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Do non-human animals have free will?
 Posted: 06 May 2013 12:04 AM [ Ignore ]   [ # 631 ]
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Stephen,

I tried to lay out it for you. See the attached bitmap.

See the drawing as determined spacetime. We have a timeless, ‘God-like’ view on the complete time and space of the universe. Now I depicted a causal law. It says:

“Every time A, B, and C occur, X happens”. (1)

Now there also is some configuration of events A, B, and D, and X does not happen (at d in the diagram). Now, I claim about situation d that the following sentence is true:

“Everything else being the same (i.e. A and B do occur), if C had occurred at d then X would have happened”. (2)

Now you are saying that this sentence can only be true when C actually can occur, i.e.
- C and D themselves are not determined, so independent of their history both could happen
or
- the complete history (symbolised with the ‘?’) must have been different so that C occurred instead of D

Your problem is that the sentence (1) does not say that A, B and C actually occur. And exactly the same is true of sentence (2). You are correct that for C to occur, there must be a certain constellation that in the end causes C. But the truth values of the sentences (1) and (2) are independent of the fact that C occurs.

And it is exactly the same with:

“Every else being the same, if I would have known we were run out of coffee, I could have bought a pack.”

[ Edited: 06 May 2013 04:32 AM by GdB ]
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 Posted: 06 May 2013 11:23 AM [ Ignore ]   [ # 632 ]
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GdB - 06 May 2013 12:04 AM

Stephen,

I tried to lay out it for you. See the attached bitmap.

See the drawing as determined spacetime. We have a timeless, ‘God-like’ view on the complete time and space of the universe. Now I depicted a causal law. It says:

“Every time A, B, and C occur, X happens”. (1)

Now there also is some configuration of events A, B, and D, and X does not happen (at d in the diagram). Now, I claim about situation d that the following sentence is true:

“Everything else being the same (i.e. A and B do occur), if C had occurred at d then X would have happened”. (2)

Now you are saying that this sentence can only be true when C actually can occur, i.e.
- C and D themselves are not determined, so independent of their history both could happen
or
- the complete history (symbolised with the ‘?’) must have been different so that C occurred instead of D

Your problem is that the sentence (1) does not say that A, B and C actually occur. And exactly the same is true of sentence (2). You are correct that for C to occur, there must be a certain constellation that in the end causes C. But the truth values of the sentences (1) and (2) are independent of the fact that C occurs.

And it is exactly the same with:

“Every else being the same, if I would have known we were run out of coffee, I could have bought a pack.”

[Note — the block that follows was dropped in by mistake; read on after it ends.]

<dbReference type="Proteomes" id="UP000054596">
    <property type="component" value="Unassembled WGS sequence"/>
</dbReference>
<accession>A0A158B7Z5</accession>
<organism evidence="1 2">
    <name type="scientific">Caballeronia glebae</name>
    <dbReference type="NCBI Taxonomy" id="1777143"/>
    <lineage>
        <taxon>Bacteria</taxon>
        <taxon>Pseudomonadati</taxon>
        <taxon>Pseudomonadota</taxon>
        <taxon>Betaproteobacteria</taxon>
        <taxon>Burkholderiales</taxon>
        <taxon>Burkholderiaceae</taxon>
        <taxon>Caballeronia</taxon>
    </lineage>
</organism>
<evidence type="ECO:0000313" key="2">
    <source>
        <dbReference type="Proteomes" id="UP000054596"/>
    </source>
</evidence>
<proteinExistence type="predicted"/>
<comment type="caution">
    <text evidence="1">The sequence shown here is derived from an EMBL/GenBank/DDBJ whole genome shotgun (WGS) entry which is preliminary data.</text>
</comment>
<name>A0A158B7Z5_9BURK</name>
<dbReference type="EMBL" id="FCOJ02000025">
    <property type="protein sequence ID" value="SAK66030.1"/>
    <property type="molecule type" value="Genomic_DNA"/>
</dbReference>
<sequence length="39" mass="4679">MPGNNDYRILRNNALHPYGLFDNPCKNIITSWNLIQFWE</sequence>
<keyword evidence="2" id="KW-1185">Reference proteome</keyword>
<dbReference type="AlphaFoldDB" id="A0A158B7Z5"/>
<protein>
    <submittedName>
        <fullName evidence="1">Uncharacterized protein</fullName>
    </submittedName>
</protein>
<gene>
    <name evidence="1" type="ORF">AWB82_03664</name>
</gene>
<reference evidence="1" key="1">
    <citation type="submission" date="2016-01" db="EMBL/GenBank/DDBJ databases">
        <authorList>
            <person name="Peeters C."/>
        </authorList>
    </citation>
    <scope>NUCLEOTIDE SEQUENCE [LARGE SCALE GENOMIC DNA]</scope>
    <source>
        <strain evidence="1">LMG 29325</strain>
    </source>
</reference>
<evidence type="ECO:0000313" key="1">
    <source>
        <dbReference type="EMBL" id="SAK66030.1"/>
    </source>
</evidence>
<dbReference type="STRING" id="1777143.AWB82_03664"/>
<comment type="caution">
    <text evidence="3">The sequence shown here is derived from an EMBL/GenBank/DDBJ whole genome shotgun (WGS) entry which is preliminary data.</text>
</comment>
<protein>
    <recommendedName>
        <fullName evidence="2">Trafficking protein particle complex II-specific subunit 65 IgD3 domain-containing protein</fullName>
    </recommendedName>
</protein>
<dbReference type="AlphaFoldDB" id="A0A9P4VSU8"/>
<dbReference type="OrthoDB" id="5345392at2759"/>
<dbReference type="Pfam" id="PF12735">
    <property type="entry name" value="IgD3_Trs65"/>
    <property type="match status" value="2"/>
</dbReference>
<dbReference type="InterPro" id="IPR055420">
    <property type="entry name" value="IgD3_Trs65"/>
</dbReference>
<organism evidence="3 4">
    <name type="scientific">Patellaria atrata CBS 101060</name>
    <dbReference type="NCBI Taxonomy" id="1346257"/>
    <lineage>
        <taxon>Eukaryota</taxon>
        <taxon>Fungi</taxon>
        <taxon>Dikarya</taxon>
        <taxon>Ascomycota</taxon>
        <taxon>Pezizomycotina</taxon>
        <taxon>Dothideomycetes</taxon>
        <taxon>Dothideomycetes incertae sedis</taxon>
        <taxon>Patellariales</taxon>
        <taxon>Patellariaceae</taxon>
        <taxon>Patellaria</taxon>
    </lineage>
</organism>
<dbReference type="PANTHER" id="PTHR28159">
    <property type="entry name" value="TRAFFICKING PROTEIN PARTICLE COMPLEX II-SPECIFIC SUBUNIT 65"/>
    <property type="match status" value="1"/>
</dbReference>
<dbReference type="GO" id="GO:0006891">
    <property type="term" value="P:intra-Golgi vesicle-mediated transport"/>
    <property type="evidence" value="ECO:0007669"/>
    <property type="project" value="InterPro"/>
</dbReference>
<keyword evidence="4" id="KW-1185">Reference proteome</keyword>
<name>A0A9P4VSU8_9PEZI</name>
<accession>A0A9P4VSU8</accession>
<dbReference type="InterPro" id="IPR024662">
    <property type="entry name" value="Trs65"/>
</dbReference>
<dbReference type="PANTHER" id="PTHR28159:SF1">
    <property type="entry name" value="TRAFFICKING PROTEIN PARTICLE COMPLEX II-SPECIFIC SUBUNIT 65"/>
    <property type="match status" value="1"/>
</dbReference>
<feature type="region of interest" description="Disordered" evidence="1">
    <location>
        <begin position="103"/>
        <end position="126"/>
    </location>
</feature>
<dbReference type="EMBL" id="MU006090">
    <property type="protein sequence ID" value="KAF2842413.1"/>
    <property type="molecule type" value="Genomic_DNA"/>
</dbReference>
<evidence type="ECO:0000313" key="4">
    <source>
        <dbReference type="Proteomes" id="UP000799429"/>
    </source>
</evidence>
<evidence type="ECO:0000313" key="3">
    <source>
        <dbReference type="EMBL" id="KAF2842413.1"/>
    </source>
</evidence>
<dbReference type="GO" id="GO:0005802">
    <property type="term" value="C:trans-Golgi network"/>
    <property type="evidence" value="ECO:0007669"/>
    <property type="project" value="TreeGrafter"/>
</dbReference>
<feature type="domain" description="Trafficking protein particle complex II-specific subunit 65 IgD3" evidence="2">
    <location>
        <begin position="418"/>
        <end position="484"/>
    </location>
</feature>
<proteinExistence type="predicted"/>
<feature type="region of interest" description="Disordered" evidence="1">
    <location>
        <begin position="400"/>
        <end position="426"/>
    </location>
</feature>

Uh huh. Gotcha!

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 Posted: 08 May 2013 11:57 PM [ Ignore ]   [ # 633 ]
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Gdb,

The subject is alternative (physical) possibilities and their compatibility/incompatibility with determinism.

The way you are formulating your counterfactuals is that if I had done otherwise indeterminism would be true.

The other way to do it is there would have been differences stretching back to the initial conditions of the universe.

Put another way:

1) Same past, different laws of nature. (A law or some laws would have to be different for indeterminism to be true)

2) Different past, same laws of nature

Formulated the second way it is physically possible for us to have done otherwise if we live in a deterministic world.

The problem is formulated the first way it is not.

Stephen

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 Posted: 09 May 2013 12:18 AM [ Ignore ]   [ # 634 ]
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GdB - 06 May 2013 12:04 AM

Your problem is that the sentence (1) does not say that A, B and C actually occur. And exactly the same is true of sentence (2). You are correct that for C to occur, there must be a certain constellation that in the end causes C. But the truth values of the sentences (1) and (2) are independent of the fact that C occurs.

From my posting above, see there for the sentences (1) and (2).

Stephen, do you deny the sentence in bold?

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 Posted: 09 May 2013 09:05 AM [ Ignore ]   [ # 635 ]
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VYAZMA - 31 October 2012 09:14 AM
StephenLawrence - 31 October 2012 08:59 AM
VYAZMA - 31 October 2012 08:57 AM
StephenLawrence - 31 October 2012 01:21 AM
GdB - 30 October 2012 11:50 PM

Animals (human and non-human) are future-anticipating machines, which make them conscious.

Do you mean it’s necessary to be conscious to anticipate the future?

Stephen

This is one of many, many examples of why the free-will discussion is bogged down, confusing, and most of all unproductive.

This doesn’t even have anything to do with free will, I’m just curious.

Stephen